While not completely understood, the correlation between disease and wasting has many causes, including drug- or illness-associated side effects such as nausea and appetite loss; infections, which increase calorie needs; oral infections, which complicate eating or swallowing; and debilitating fatigue, which makes daily chores such as shopping and cooking difficult. Intestinal malfunction may lead to an inability to absorb nutrients and can contribute to weight loss. Metabolic changes, including the number of calories patients expend at rest or during physical activity, also affect weight loss.

HIV/AIDS, another wasting disease, also requires individualized nutrition care plans as part of medical management. According to research conducted at Tufts University, “All HIV-positive patients, including those on antiretroviral therapy, can develop wasting.” Dietitians should routinely monitor patients for changes in body mass and weight and look for lipodystrophy or a change and redistribution of fat in patients’ body shape.

In the position paper “Position of the American Dietetic Association and Dietitians of Canada: Nutrition Intervention in the Care of Persons with Human Immunodeficiency Virus Infection,” the ADA states, “A well-nourished HIV-positive person is more likely to be able to withstand the effects of HIV infection.” Also, “Nutritional status, specifically the maintenance of weight and crucial body-protein stores (body cell mass), affects a person’s ability to survive HIV disease. With a loss of body cell mass to a level of 54% of the expected value based on height, death is likely to occur in HIV-infected patients, regardless of the presence or absence of infectious complications,” a further confirmation of nutrition’s role in treatment.

The situation is similar for patients with cancer, a population in which those who lose more than 10% of body weight have the worst prognosis. David Grotto, RD, LDN, a spokesperson for the ADA and former director of nutrition for a cancer center, says, “Weight makes such a difference in whether they [wasting patients] make it or not.” However, Blanco-Schumacher, who also specializes in working with underweight in cancer patients, notes that in instances involving wasting diseases, “There is a whole different mechanism to weight gain and should be approached as such.”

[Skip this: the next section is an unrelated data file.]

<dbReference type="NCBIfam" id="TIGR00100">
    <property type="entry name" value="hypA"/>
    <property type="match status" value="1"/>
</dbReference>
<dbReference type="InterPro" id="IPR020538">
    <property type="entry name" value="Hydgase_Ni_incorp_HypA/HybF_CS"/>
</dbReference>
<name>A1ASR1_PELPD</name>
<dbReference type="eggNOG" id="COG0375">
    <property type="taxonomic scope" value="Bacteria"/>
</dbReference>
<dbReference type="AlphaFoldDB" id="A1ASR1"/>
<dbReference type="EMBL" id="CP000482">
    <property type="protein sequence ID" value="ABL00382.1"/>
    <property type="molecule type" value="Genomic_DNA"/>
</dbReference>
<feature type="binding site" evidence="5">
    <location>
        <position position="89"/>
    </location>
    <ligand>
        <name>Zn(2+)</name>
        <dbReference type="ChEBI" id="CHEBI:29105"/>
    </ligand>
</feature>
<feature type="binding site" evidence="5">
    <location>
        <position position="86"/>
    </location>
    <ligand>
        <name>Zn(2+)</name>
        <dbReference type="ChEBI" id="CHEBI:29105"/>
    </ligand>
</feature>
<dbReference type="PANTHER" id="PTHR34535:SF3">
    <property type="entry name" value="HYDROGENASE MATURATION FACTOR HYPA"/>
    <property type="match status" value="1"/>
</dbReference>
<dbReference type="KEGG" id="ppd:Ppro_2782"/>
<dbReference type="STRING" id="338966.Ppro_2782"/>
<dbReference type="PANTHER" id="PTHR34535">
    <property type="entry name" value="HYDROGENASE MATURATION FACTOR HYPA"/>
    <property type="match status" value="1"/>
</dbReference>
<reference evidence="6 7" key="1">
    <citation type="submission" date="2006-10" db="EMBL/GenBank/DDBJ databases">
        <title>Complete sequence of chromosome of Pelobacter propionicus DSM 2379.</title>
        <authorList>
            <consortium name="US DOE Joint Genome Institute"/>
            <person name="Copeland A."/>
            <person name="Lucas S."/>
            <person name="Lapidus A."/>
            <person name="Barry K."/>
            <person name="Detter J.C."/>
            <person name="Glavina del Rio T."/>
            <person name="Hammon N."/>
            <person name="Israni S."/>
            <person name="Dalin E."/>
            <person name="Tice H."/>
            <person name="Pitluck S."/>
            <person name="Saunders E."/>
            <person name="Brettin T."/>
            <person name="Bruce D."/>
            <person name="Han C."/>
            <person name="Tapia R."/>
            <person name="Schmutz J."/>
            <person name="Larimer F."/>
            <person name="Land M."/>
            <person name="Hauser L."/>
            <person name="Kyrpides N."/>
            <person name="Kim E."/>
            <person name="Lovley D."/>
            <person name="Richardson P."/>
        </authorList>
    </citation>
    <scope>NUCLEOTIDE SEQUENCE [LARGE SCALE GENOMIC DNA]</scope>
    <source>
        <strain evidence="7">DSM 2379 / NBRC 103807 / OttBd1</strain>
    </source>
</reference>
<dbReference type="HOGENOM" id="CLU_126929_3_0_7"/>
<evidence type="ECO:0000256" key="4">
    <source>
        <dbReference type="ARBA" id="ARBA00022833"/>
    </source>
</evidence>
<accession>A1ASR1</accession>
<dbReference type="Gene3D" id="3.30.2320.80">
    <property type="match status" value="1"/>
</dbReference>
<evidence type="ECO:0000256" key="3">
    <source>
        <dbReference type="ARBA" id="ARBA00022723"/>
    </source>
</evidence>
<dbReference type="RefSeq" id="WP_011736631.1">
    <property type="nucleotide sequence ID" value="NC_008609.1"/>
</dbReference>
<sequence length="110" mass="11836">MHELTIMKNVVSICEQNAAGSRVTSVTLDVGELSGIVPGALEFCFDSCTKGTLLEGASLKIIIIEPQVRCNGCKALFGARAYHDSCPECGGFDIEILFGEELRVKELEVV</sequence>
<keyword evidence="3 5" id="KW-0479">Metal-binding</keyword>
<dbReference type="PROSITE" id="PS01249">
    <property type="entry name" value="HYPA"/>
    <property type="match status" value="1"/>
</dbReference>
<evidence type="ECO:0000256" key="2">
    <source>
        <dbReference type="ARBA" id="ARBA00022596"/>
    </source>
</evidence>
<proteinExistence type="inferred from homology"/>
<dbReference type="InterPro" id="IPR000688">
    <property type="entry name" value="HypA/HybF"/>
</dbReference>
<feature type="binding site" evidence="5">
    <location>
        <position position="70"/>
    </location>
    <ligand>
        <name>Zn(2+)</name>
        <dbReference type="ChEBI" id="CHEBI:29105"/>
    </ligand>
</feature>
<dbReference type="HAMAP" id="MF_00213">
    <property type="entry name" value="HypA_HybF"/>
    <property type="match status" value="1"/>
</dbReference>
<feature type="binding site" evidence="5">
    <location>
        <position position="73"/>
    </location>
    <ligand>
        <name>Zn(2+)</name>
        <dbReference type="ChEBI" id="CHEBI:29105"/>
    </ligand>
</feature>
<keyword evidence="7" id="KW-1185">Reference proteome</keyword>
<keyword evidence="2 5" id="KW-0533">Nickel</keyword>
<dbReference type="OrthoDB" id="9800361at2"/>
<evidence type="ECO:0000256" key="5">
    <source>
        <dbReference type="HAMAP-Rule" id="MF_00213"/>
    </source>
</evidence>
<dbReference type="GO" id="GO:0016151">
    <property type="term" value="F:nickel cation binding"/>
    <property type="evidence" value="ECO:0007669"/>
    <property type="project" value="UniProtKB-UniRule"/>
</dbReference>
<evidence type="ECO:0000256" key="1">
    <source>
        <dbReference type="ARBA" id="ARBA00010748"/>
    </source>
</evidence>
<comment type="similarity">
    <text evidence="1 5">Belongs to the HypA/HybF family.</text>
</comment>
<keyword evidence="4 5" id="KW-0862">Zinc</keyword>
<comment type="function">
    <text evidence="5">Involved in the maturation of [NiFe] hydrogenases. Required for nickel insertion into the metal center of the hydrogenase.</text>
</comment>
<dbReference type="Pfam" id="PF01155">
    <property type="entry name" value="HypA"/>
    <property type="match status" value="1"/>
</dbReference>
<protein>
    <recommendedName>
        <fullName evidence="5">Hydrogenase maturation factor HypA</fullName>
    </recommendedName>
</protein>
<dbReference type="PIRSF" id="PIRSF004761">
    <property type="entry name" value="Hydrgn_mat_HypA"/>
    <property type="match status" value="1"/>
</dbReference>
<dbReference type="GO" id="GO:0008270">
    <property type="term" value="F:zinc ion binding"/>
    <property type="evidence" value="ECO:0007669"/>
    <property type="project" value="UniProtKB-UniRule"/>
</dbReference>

Grotto’s recommendation is to make certain situations a little lighter. A certified laughter leader, he says of patients who have just heard terrible or heavy news, “The last thing they want to hear about is nutrition.” He recommends a timely and appropriate joke, a smile, and “all the simple things that go together to make people happy.”

Over/Under Parallel
The parallel between overweight and underweight continues in treatment approaches. Successful weight gain comes down to the age-old tactic of pairing a structured diet with regular physical activity. Healthy weight gain, like healthy weight loss, requires guidance and determined effort. “The key,” Blanco-Schumacher says, “to gaining weight is to take in more calories than you burn.”

The first major step, Blanco-Schumacher says, is to find a healthy weight target and proceed from that starting point by upping the client’s caloric intake. She recommends an extra 500 to 1,000 calories per day, depending on the patient’s needs and goals. Much of the regimen should be based on the individual’s wants and needs, Blanco-Schumacher emphasizes. “It’s important to be comfortable and healthy. When people are underweight, they don’t look or feel their best.” Being proactive includes recognizing that it’s not unhealthy to be thinner than other people; it’s just of utmost importance to be as healthy as possible, she says.

As with weight loss, 1 to 2 pounds per week is a healthy target, says Blanco-Schumacher, when it comes to putting on weight. Similarly, realistic goals are also essential for proper weight gain, Grotto says. “Communication is critically important” when it comes to keeping a patient on target and hopeful, he says.

While communication is the crux, the key to successful weight gain, as with weight loss, is balance. A balanced diet in conjunction with a balanced exercise regimen is vital. Blanco-Schumacher suggests that workouts be centered on building lean muscle mass through weight training, starting lightly and increasing weight gradually. Many people view exercise as a means of weight loss, Grotto points out, which is why many find it surprising that weight gain relies equally on physical activity. “We know that lean tissue is an imperative,” Grotto says. To build and maintain that lean tissue, exercise is a must for underweight patients. “This is where [dietitians] can play a special role,” he says. “Find something that can be achieved and is fun.”